Help in setting up those new routes is now needed in the UK, where the situation with the European Union has already started creating barriers.
The most prominent case was the cancelling, by the European Commission in 2017, of the UK’s turn to host the European Capital of Culture for 2023 – bidding cities were Dundee, Nottingham, Leeds, Milton Keynes and Belfast/Derry. The European Commission also removed the UK’s eligibility to have a host city after it leaves the EU. These were purely political acts – neither decision had a legal basis.
Designed as open to all bidders is ITI’s new World Performing Arts Capital, a partnership with Unesco that sees cities selected annually to programme events that raise global awareness for the performing arts. The World Performing Arts Capitals will pair a major metropolis like London or New York with a smaller city or town, similar to those selected for the European Capitals of Culture, or a major city with a limited budget, as found in Africa, Latin America, Asia and parts of Europe.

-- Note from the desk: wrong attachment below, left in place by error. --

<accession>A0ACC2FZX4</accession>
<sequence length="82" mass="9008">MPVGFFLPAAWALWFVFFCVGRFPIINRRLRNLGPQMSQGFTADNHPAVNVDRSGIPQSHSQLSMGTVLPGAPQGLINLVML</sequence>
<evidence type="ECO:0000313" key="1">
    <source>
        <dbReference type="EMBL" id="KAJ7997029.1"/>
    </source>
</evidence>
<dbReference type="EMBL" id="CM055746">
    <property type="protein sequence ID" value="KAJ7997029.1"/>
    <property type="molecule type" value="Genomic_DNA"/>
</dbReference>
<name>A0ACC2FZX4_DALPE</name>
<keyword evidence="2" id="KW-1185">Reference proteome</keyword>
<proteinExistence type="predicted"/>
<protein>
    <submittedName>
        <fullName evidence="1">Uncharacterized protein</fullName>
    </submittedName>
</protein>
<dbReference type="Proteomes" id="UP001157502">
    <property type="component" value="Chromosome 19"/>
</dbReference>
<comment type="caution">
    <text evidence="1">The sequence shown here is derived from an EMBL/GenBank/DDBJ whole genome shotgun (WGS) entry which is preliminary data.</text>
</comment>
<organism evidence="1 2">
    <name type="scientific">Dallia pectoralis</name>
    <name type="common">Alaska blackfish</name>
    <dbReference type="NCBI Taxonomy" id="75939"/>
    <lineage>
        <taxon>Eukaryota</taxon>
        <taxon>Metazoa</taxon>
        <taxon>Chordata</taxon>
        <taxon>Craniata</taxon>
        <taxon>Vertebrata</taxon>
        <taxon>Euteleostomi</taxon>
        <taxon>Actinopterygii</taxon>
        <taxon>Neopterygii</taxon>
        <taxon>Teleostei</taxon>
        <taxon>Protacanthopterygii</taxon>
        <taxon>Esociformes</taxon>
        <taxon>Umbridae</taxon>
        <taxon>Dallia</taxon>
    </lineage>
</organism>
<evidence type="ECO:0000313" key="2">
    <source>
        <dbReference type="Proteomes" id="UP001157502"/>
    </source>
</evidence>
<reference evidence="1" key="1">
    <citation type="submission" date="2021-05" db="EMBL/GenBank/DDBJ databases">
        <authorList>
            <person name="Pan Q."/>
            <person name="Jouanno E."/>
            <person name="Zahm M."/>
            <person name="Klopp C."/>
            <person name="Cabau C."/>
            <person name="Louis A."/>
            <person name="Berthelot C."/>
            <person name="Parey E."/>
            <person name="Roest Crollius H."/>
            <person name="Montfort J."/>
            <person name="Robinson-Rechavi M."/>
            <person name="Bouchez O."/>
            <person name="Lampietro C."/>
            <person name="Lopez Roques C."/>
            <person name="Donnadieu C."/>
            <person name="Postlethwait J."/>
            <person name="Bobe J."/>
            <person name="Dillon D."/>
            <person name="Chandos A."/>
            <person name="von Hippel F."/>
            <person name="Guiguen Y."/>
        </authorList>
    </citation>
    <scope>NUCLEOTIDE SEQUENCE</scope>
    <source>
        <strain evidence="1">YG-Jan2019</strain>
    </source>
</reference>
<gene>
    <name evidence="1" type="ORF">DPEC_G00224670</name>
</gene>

The successful bids will be announced on March 27 at ITI’s World Theatre Day celebrations at Unesco in Paris, and kick off on May 21, 2021, which is the UN and Unesco’s World Day for Cultural Diversity.
Initiatives like this show how ITI is actively responding to the changes in the world industry. Mindful of the fact that many international organisations have lost direction and funding as a result, ITI carried out a radical structural overhaul and then transferred its general secretariat headquarters from Paris to Shanghai in 2015, while also maintaining its base at Unesco in Paris.